2) How do you define “sex positivity” for yourself and your work? In other words, what is your primary passion and how do you distinguish your writings and interests from other branches of thought within the sex positive movement?

Sex positivity, for me, is advocating the view that sex is a natural, beneficial, and enjoyable part of life. The taboos, shame, and embarrassment that are placed on certain practices (or sex in general) throughout society are sex-positivity’s enemy. This is because they serve no helpful purpose to the individual. I will often reference my conservative religious upbringing, and yes, growing up in an environment where people had a narrow view of sex as the “passion” behind my sex-positivity. I have seen first-hand how being ashamed of the natural and inescapable part of your own humanity can damage you.

The reason for my curiosity on this topic were the inconsistent and conflicting messages the lifestyle I was raised in offered me from a young age. “God created sex; it is a wonderful gift.” “God created your body; it is a wonderful gift.” So why then are we only allowed to use these gifts in a restricted way? Someone said so and it wasn’t even the “God” who is supposedly being adhered to! Studying psychology and theology simultaneously just dug me in deeper with being forced to confront inconsistent messages about morality. I learned in psychology classes that empirical evidence suggests that people do not have a choice in their sexual orientation. I learned in theology classes that scripture should be interpreted while fully considering the author, the audience, and the cultural context in which it was written. So why was the message all around me so pervasive that sex had to look one specific way in order to escape an inherent shame? I had to form my own opinions because those offered to me by others did not seem to add up!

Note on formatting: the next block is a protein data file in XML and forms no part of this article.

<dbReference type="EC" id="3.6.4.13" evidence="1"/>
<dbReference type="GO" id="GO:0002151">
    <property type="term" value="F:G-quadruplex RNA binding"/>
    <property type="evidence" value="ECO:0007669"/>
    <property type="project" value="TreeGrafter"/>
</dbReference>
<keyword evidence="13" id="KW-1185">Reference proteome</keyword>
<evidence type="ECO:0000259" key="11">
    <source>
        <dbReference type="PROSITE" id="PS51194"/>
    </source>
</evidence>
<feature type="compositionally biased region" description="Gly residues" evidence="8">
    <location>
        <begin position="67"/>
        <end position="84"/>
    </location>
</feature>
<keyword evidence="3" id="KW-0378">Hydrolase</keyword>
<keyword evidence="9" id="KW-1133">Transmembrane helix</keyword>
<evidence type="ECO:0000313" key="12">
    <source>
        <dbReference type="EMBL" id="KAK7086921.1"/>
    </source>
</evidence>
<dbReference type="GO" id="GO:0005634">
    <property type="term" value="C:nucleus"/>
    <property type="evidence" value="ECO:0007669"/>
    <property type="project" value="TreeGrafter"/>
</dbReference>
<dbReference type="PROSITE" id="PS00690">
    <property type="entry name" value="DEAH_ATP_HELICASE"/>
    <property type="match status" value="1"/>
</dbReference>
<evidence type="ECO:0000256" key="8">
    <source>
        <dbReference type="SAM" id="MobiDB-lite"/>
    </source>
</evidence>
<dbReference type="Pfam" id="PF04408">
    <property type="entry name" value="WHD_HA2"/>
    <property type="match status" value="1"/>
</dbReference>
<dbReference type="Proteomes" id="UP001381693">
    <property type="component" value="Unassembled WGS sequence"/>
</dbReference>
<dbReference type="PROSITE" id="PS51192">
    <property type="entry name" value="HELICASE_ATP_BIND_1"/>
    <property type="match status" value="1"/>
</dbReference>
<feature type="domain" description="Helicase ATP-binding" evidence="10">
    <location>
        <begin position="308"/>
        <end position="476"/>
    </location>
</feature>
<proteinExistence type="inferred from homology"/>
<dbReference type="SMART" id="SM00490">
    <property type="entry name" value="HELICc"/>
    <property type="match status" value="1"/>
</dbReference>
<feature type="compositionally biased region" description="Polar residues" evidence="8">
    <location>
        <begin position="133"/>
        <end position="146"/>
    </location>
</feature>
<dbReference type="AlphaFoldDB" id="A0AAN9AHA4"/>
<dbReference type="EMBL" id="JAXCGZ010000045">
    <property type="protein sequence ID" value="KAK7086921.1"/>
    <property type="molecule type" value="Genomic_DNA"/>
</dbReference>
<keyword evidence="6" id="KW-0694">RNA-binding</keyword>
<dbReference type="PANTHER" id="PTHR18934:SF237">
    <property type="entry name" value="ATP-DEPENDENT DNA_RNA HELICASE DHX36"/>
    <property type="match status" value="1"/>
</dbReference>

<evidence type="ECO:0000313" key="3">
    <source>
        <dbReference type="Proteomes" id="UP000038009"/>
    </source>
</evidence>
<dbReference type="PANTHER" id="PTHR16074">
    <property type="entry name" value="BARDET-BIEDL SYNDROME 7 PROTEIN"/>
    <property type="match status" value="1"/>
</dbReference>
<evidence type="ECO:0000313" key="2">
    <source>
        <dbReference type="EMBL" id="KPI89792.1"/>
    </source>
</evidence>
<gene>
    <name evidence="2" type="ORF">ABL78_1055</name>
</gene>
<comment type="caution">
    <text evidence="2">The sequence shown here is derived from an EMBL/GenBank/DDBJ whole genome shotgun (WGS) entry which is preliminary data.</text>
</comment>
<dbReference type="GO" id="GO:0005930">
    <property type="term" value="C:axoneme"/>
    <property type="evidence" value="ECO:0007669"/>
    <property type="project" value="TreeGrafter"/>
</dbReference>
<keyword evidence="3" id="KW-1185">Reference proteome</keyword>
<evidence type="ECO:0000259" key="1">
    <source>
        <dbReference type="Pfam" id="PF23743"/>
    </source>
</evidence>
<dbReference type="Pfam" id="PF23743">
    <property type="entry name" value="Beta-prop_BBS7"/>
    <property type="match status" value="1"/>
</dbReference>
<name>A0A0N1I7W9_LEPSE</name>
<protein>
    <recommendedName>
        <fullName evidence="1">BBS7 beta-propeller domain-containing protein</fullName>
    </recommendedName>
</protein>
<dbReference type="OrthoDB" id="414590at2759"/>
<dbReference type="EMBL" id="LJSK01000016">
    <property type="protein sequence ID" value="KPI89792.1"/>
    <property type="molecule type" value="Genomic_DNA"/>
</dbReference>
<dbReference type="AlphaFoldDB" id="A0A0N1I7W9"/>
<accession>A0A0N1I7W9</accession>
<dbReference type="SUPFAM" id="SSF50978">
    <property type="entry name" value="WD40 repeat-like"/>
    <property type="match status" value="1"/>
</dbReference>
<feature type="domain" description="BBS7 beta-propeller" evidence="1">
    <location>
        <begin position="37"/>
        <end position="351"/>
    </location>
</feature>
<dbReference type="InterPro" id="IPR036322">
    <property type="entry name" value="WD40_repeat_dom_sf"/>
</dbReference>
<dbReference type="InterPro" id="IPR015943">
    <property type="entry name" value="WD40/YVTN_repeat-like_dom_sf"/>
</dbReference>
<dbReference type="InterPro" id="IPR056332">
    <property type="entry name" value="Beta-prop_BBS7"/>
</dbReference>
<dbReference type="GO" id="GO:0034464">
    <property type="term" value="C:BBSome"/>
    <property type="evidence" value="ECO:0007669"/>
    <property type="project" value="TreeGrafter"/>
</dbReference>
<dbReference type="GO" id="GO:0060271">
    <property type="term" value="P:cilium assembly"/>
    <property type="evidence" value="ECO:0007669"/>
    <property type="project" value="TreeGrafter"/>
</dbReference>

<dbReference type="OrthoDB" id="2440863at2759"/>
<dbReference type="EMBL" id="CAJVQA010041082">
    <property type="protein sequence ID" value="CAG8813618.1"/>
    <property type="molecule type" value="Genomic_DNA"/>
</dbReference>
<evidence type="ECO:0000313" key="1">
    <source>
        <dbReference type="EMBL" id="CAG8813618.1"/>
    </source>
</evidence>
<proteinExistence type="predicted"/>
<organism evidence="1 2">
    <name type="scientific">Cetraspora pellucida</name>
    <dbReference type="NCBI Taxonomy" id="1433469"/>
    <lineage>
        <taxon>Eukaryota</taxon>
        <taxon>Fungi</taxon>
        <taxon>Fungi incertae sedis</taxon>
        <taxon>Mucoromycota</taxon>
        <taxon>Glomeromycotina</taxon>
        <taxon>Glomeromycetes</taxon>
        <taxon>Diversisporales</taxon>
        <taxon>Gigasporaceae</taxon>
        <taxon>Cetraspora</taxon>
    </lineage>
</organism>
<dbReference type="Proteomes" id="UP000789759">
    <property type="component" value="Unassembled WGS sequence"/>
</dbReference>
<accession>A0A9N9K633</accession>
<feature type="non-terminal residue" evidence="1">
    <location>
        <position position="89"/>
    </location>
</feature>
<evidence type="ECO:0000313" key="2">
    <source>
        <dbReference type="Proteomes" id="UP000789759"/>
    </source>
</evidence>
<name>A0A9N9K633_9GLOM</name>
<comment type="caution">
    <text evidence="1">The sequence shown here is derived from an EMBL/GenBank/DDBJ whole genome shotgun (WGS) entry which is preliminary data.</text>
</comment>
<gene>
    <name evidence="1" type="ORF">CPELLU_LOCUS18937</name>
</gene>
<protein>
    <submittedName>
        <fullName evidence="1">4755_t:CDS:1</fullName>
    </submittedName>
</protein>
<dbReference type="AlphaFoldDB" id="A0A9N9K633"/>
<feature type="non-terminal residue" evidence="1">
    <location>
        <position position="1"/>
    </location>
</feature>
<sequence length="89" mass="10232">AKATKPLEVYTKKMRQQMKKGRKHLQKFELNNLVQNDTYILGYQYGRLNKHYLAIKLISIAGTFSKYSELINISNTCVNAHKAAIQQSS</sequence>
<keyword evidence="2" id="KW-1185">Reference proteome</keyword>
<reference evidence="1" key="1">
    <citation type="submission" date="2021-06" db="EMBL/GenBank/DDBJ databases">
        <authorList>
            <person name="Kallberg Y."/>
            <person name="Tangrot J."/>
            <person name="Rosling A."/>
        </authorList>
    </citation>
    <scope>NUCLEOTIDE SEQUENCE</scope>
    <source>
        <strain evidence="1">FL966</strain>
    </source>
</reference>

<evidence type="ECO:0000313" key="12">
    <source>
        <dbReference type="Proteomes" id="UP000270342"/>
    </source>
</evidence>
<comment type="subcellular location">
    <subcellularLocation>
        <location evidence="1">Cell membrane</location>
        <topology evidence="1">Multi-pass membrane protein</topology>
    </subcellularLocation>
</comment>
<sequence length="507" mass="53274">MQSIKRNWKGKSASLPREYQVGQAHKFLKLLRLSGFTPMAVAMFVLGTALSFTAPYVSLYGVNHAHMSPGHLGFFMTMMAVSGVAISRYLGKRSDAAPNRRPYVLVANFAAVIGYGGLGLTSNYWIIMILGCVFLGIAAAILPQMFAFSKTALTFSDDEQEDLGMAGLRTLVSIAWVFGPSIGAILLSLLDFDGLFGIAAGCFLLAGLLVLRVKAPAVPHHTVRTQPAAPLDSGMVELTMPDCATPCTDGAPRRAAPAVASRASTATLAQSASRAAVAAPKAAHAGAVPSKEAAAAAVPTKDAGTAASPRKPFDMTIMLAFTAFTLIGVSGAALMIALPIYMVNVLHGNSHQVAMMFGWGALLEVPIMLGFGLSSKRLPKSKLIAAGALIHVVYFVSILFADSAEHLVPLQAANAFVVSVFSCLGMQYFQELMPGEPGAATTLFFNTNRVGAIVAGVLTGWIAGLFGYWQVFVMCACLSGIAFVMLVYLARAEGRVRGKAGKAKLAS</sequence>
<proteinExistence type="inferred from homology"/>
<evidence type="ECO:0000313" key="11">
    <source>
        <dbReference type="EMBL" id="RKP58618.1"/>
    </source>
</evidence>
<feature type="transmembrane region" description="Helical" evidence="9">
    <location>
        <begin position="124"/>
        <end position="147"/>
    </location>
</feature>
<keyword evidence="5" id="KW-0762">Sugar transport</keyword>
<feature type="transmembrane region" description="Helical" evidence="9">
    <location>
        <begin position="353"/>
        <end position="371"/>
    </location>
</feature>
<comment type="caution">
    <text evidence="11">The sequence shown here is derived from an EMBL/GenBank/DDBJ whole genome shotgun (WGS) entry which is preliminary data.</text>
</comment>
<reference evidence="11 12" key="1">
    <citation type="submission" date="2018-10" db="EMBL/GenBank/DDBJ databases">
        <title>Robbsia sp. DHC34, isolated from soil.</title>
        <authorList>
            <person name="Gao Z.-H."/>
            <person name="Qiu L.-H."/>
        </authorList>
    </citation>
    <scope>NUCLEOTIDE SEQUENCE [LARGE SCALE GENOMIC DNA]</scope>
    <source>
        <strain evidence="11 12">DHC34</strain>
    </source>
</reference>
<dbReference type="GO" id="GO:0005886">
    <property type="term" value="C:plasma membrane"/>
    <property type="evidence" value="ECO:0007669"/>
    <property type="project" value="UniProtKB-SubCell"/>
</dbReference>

What’s more, I didn’t have people in my life who were able to set an example of celebrating sex. Once I broke away from the “Sex is only for heterosexual married couples” rule I had been taught as a child, I never the less was struck by the amazing force and power sex has! No it wasn’t glue that bound my soul to my spouse’s for eternity – but sex was still pretty damn amazing. I wanted to celebrate it and help others find means to give themselves permission to celebrate it as well.

I have always sought to keep my writing and social media outlets both fun and informative. Sex is meant to be fun and thus I see The Sexpert as needing to reflect that. I also think The Sexpert will lack purpose if it is not informative. As I mentioned, my heart goes out to those who are blindly in the dark about how great sex can be! My online presence is filling its highest purpose when it is helping someone in that predicament safely gain information they may not be getting from anyone else in their lives. I do my best to conceal my “real” identity because I think people have an easier time approaching a faceless “Sexpert” in cyberspace with what they perceive as their shameful and stigmatizing concerns. I would rather be of help where there is no help than gain any amount of notoriety. Perhaps things will change as my fan base continues to broaden and my professional credentials change – who knows.

3) What directions do you think sex positivity will take within the next 5 – 10 years? Or what topics and with what platforms would you like to see sex positivity develop more thoroughly within the next 5 – 10 years?